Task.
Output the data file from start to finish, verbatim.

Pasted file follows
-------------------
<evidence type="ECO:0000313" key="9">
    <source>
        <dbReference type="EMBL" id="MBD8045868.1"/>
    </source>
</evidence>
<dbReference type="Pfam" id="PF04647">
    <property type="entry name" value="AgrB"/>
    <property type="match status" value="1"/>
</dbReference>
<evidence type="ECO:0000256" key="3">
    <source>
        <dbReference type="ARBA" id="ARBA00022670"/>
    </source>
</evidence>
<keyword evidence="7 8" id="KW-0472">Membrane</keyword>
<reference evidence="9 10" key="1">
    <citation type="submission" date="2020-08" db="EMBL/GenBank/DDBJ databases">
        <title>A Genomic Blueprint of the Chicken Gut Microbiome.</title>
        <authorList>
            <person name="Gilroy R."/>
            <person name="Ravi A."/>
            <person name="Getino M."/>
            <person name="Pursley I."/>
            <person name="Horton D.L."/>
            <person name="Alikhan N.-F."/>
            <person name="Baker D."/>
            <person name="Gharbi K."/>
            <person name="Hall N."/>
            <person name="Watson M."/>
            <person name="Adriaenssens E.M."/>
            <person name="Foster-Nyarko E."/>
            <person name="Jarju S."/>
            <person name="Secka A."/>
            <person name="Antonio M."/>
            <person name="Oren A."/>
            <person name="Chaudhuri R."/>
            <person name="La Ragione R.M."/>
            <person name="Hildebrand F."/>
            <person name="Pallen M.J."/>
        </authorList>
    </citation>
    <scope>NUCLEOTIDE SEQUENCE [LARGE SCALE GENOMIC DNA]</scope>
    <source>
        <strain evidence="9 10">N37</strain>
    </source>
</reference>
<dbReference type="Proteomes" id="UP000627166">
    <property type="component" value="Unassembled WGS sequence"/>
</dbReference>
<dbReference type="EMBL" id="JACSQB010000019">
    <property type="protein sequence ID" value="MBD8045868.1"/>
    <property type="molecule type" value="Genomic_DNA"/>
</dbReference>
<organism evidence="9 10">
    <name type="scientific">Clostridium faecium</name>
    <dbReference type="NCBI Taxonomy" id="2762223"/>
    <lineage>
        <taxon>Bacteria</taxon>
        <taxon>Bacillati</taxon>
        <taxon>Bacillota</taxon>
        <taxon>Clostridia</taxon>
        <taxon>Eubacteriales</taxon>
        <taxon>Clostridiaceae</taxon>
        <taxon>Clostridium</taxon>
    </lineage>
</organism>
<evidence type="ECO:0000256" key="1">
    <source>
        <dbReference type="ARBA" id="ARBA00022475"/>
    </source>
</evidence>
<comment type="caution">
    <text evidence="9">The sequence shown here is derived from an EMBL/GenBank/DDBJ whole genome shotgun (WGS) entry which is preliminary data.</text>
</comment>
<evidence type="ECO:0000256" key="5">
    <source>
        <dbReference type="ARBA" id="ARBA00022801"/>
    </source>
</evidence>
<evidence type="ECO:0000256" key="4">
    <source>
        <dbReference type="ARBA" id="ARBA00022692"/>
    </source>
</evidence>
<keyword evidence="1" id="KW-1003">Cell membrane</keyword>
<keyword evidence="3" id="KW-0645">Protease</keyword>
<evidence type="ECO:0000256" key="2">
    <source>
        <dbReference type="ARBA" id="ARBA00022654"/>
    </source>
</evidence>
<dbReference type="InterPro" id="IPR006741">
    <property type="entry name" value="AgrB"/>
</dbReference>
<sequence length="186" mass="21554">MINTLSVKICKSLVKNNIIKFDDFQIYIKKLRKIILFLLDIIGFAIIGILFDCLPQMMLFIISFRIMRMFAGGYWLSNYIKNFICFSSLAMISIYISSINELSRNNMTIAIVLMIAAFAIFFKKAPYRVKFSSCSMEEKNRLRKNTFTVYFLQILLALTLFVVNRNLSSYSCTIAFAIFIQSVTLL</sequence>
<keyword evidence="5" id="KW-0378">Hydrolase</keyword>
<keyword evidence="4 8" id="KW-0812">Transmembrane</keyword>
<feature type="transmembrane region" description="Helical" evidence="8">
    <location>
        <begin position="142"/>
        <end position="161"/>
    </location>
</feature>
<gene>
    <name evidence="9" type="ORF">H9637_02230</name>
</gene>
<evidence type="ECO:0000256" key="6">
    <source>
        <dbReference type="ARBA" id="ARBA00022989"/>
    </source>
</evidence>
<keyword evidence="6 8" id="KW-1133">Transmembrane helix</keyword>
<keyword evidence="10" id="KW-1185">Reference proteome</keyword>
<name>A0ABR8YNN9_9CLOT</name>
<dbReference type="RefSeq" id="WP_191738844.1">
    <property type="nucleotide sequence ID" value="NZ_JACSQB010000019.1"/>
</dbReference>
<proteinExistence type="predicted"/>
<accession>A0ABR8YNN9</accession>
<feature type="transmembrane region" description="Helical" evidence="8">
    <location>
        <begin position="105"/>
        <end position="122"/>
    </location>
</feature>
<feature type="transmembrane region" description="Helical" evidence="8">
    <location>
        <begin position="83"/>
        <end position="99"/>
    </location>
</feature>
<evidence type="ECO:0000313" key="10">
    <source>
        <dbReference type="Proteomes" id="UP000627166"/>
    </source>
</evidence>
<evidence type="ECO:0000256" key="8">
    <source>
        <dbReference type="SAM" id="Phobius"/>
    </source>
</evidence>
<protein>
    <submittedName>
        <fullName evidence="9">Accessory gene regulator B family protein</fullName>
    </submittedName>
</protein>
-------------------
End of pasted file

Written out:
<evidence type="ECO:0000313" key="9">
    <source>
        <dbReference type="EMBL" id="MBD8045868.1"/>
    </source>
</evidence>
<dbReference type="Pfam" id="PF04647">
    <property type="entry name" value="AgrB"/>
    <property type="match status" value="1"/>
</dbReference>
<evidence type="ECO:0000256" key="3">
    <source>
        <dbReference type="ARBA" id="ARBA00022670"/>
    </source>
</evidence>
<keyword evidence="7 8" id="KW-0472">Membrane</keyword>
<reference evidence="9 10" key="1">
    <citation type="submission" date="2020-08" db="EMBL/GenBank/DDBJ databases">
        <title>A Genomic Blueprint of the Chicken Gut Microbiome.</title>
        <authorList>
            <person name="Gilroy R."/>
            <person name="Ravi A."/>
            <person name="Getino M."/>
            <person name="Pursley I."/>
            <person name="Horton D.L."/>
            <person name="Alikhan N.-F."/>
            <person name="Baker D."/>
            <person name="Gharbi K."/>
            <person name="Hall N."/>
            <person name="Watson M."/>
            <person name="Adriaenssens E.M."/>
            <person name="Foster-Nyarko E."/>
            <person name="Jarju S."/>
            <person name="Secka A."/>
            <person name="Antonio M."/>
            <person name="Oren A."/>
            <person name="Chaudhuri R."/>
            <person name="La Ragione R.M."/>
            <person name="Hildebrand F."/>
            <person name="Pallen M.J."/>
        </authorList>
    </citation>
    <scope>NUCLEOTIDE SEQUENCE [LARGE SCALE GENOMIC DNA]</scope>
    <source>
        <strain evidence="9 10">N37</strain>
    </source>
</reference>
<dbReference type="Proteomes" id="UP000627166">
    <property type="component" value="Unassembled WGS sequence"/>
</dbReference>
<dbReference type="EMBL" id="JACSQB010000019">
    <property type="protein sequence ID" value="MBD8045868.1"/>
    <property type="molecule type" value="Genomic_DNA"/>
</dbReference>
<organism evidence="9 10">
    <name type="scientific">Clostridium faecium</name>
    <dbReference type="NCBI Taxonomy" id="2762223"/>
    <lineage>
        <taxon>Bacteria</taxon>
        <taxon>Bacillati</taxon>
        <taxon>Bacillota</taxon>
        <taxon>Clostridia</taxon>
        <taxon>Eubacteriales</taxon>
        <taxon>Clostridiaceae</taxon>
        <taxon>Clostridium</taxon>
    </lineage>
</organism>
<evidence type="ECO:0000256" key="1">
    <source>
        <dbReference type="ARBA" id="ARBA00022475"/>
    </source>
</evidence>
<comment type="caution">
    <text evidence="9">The sequence shown here is derived from an EMBL/GenBank/DDBJ whole genome shotgun (WGS) entry which is preliminary data.</text>
</comment>
<evidence type="ECO:0000256" key="5">
    <source>
        <dbReference type="ARBA" id="ARBA00022801"/>
    </source>
</evidence>
<evidence type="ECO:0000256" key="4">
    <source>
        <dbReference type="ARBA" id="ARBA00022692"/>
    </source>
</evidence>
<keyword evidence="1" id="KW-1003">Cell membrane</keyword>
<keyword evidence="3" id="KW-0645">Protease</keyword>
<evidence type="ECO:0000256" key="2">
    <source>
        <dbReference type="ARBA" id="ARBA00022654"/>
    </source>
</evidence>
<dbReference type="InterPro" id="IPR006741">
    <property type="entry name" value="AgrB"/>
</dbReference>
<sequence length="186" mass="21554">MINTLSVKICKSLVKNNIIKFDDFQIYIKKLRKIILFLLDIIGFAIIGILFDCLPQMMLFIISFRIMRMFAGGYWLSNYIKNFICFSSLAMISIYISSINELSRNNMTIAIVLMIAAFAIFFKKAPYRVKFSSCSMEEKNRLRKNTFTVYFLQILLALTLFVVNRNLSSYSCTIAFAIFIQSVTLL</sequence>
<keyword evidence="5" id="KW-0378">Hydrolase</keyword>
<keyword evidence="4 8" id="KW-0812">Transmembrane</keyword>
<feature type="transmembrane region" description="Helical" evidence="8">
    <location>
        <begin position="142"/>
        <end position="161"/>
    </location>
</feature>
<gene>
    <name evidence="9" type="ORF">H9637_02230</name>
</gene>
<evidence type="ECO:0000256" key="6">
    <source>
        <dbReference type="ARBA" id="ARBA00022989"/>
    </source>
</evidence>
<keyword evidence="6 8" id="KW-1133">Transmembrane helix</keyword>
<keyword evidence="10" id="KW-1185">Reference proteome</keyword>
<name>A0ABR8YNN9_9CLOT</name>
<dbReference type="RefSeq" id="WP_191738844.1">
    <property type="nucleotide sequence ID" value="NZ_JACSQB010000019.1"/>
</dbReference>
<proteinExistence type="predicted"/>
<accession>A0ABR8YNN9</accession>
<feature type="transmembrane region" description="Helical" evidence="8">
    <location>
        <begin position="105"/>
        <end position="122"/>
    </location>
</feature>
<feature type="transmembrane region" description="Helical" evidence="8">
    <location>
        <begin position="83"/>
        <end position="99"/>
    </location>
</feature>
<evidence type="ECO:0000313" key="10">
    <source>
        <dbReference type="Proteomes" id="UP000627166"/>
    </source>
</evidence>
<evidence type="ECO:0000256" key="8">
    <source>
        <dbReference type="SAM" id="Phobius"/>
    </source>
</evidence>
<protein>
    <submittedName>
        <fullName evidence="9">Accessory gene regulator B family protein</fullName>
    </submittedName>
</protein>